I will immediately exit any pop-up or site that is explicit.

I will talk to a mature friend if I have a relapse.

Can you think of one or two other resolves that could help you in the battle against pornography? If so, list them here.


Pray about the matter. The psalmist implored Jehovah: “Make my eyes pass on from seeing what is worthless.” (Psalm 119:37) Jehovah God wants you to succeed, and he can give you the strength to do what is right!​—Philippians 4:13.

Talk to someone. Choosing a confidant is often an important step in breaking the habit. (Proverbs 17:17) Write below the name of a mature person whom you would feel comfortable approaching about the matter.


Be assured that you can succeed in your fight to steer clear of pornography. In fact, each time you avoid it, you have won a significant victory. Tell Jehovah about that victory, and thank him for the strength he has given you. Always remember that by avoiding the plague of pornography, you make Jehovah’s heart rejoice!​—Proverbs 27:11.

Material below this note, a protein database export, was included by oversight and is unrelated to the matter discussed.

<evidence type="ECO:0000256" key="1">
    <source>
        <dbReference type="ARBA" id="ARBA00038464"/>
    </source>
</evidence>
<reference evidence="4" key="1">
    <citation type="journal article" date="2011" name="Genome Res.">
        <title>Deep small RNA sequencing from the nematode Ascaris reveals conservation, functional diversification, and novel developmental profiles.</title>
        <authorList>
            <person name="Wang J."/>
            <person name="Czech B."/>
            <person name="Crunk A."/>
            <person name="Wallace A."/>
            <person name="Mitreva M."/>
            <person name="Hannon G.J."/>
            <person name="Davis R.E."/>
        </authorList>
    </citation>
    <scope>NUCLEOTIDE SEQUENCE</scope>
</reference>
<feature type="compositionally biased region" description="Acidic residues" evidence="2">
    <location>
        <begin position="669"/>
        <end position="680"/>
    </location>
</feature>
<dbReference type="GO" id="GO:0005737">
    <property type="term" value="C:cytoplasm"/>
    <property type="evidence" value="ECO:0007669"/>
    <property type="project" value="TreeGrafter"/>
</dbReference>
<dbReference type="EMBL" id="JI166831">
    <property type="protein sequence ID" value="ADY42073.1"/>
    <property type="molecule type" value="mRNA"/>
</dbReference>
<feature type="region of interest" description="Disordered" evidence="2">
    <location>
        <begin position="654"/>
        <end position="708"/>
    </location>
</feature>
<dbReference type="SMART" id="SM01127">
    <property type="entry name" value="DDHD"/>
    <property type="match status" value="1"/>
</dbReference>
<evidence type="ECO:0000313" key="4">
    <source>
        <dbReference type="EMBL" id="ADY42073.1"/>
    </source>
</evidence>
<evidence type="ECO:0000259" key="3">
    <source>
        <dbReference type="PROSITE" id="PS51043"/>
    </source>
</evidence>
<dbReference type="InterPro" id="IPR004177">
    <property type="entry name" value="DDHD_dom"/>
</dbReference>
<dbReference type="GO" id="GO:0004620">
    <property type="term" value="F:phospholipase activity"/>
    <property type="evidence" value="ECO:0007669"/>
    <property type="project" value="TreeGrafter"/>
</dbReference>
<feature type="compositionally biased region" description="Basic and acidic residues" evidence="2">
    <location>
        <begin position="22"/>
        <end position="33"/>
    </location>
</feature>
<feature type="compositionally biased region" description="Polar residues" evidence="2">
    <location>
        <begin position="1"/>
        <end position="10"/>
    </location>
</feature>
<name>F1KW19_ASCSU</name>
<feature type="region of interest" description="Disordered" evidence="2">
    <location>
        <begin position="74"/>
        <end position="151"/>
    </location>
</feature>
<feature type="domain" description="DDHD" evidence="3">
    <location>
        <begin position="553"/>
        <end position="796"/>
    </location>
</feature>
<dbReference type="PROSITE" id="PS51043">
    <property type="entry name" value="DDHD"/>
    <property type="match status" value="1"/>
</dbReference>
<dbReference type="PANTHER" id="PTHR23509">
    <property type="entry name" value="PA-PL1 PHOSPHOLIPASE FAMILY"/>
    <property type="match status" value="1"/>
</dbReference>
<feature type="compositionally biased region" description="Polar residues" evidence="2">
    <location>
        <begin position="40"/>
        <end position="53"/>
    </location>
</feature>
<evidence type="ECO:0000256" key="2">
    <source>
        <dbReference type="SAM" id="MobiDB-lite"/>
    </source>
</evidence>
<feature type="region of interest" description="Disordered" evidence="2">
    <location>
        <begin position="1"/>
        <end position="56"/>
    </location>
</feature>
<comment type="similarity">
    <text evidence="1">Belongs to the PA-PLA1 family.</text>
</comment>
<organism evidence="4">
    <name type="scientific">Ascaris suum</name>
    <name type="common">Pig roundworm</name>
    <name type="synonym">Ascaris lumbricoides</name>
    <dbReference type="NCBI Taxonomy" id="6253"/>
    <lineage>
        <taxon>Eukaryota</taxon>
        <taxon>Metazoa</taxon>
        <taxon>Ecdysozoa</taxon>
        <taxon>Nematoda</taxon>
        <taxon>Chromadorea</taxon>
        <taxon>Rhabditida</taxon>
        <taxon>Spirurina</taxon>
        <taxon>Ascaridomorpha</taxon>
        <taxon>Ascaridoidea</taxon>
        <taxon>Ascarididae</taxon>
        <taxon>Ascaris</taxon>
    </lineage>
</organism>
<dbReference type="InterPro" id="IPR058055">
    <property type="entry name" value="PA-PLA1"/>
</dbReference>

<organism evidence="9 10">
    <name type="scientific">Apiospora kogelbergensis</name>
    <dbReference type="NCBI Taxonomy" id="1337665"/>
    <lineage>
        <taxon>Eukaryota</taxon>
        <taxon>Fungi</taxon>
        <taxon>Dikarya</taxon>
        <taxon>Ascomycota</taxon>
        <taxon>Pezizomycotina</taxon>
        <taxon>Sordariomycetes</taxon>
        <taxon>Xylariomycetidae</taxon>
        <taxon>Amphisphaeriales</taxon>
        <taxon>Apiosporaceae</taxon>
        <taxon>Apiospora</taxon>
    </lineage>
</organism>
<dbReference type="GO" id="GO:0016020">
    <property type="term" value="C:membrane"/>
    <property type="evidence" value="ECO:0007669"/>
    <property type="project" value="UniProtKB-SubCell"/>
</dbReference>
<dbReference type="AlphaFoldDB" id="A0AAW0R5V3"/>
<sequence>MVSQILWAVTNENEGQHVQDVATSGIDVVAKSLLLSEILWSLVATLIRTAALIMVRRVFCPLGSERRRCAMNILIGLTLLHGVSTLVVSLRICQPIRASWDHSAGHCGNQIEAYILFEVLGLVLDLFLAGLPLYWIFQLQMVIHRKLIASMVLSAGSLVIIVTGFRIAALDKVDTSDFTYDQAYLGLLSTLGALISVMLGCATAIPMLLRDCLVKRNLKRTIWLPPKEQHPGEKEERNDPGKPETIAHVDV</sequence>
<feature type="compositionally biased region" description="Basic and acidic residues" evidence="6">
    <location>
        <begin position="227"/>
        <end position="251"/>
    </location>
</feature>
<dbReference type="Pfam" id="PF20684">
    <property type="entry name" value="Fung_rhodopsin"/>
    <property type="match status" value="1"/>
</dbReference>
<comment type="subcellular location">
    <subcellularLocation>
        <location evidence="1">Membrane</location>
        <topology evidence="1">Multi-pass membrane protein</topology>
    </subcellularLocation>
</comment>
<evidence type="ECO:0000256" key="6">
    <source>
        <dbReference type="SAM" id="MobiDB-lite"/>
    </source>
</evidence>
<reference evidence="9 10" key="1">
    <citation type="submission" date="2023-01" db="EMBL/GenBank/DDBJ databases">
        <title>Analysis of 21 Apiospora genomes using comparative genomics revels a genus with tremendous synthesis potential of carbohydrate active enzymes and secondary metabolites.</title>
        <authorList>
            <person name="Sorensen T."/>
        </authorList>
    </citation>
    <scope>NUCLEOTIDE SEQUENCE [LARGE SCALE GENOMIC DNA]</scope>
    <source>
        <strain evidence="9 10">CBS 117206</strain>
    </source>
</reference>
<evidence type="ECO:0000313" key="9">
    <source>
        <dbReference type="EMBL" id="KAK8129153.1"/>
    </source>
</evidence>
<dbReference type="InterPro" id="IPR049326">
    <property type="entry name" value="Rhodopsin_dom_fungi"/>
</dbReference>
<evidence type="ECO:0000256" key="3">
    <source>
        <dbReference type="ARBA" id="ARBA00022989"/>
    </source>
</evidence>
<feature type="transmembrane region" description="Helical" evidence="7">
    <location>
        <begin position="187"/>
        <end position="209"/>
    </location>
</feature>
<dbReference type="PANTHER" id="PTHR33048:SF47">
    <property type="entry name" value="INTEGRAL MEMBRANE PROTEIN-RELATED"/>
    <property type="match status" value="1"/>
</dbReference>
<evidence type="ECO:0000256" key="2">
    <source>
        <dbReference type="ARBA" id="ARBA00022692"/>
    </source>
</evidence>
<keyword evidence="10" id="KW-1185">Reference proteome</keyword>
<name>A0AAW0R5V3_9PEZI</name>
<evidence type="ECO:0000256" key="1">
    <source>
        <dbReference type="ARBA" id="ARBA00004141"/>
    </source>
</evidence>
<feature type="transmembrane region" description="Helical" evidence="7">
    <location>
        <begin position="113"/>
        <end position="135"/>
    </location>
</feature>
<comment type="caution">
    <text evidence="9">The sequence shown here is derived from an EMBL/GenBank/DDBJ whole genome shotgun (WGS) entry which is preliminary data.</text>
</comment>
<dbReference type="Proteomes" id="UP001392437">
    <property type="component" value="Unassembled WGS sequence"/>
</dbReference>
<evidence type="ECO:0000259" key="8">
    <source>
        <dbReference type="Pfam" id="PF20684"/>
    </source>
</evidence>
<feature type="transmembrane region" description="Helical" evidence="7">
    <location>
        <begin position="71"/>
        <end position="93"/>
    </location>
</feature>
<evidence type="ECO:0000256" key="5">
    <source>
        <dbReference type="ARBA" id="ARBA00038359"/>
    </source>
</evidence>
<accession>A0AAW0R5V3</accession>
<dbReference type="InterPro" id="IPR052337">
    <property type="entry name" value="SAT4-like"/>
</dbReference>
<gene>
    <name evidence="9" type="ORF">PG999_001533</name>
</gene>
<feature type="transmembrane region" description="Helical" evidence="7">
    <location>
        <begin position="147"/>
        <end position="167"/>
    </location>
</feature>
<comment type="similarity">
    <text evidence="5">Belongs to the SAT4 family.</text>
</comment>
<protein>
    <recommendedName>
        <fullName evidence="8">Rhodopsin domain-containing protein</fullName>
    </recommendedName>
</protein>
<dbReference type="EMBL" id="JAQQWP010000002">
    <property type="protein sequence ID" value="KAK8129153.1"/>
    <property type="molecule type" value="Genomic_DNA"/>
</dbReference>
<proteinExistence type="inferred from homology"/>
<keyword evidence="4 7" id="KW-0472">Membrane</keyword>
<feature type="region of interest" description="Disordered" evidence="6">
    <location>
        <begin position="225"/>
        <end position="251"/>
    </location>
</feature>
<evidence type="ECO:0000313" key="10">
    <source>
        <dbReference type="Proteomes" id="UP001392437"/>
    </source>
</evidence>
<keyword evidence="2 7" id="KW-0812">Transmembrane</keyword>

“Deaden, therefore, your body members that are upon the earth as respects fornication, uncleanness, sexual appetite, hurtful desire, and covetousness, which is idolatry.”​—Colossians 3:5.


Make sure that your computer is set to block access to pornographic sites. Also, avoid clicking on links in unsolicited e-mails.

DID YOU KNOW . . . ?

An obsession with pornography mimics the inordinate sexual fixation of the wicked spirits in Noah’s day.​—Genesis 6:2.


To shield myself from exposure to pornography, I will ․․․․․

What I would like to ask my parent(s) about this subject is ․․․․․


How does pornography degrade something that is honorable?

How would you help a sibling who has a problem with pornography?

[Blurb on page 278]

“Before studying the Bible, I had experimented heavily with nearly every major drug. But of all my addictions, pornography was by far the most difficult to break. It’s only with Jehovah’s help that I’ve been able to deal with this problem.”​—Jeff

[Picture on page 276]

Pornography has a cumulative effect​—the more times you view it, the harder it is to break free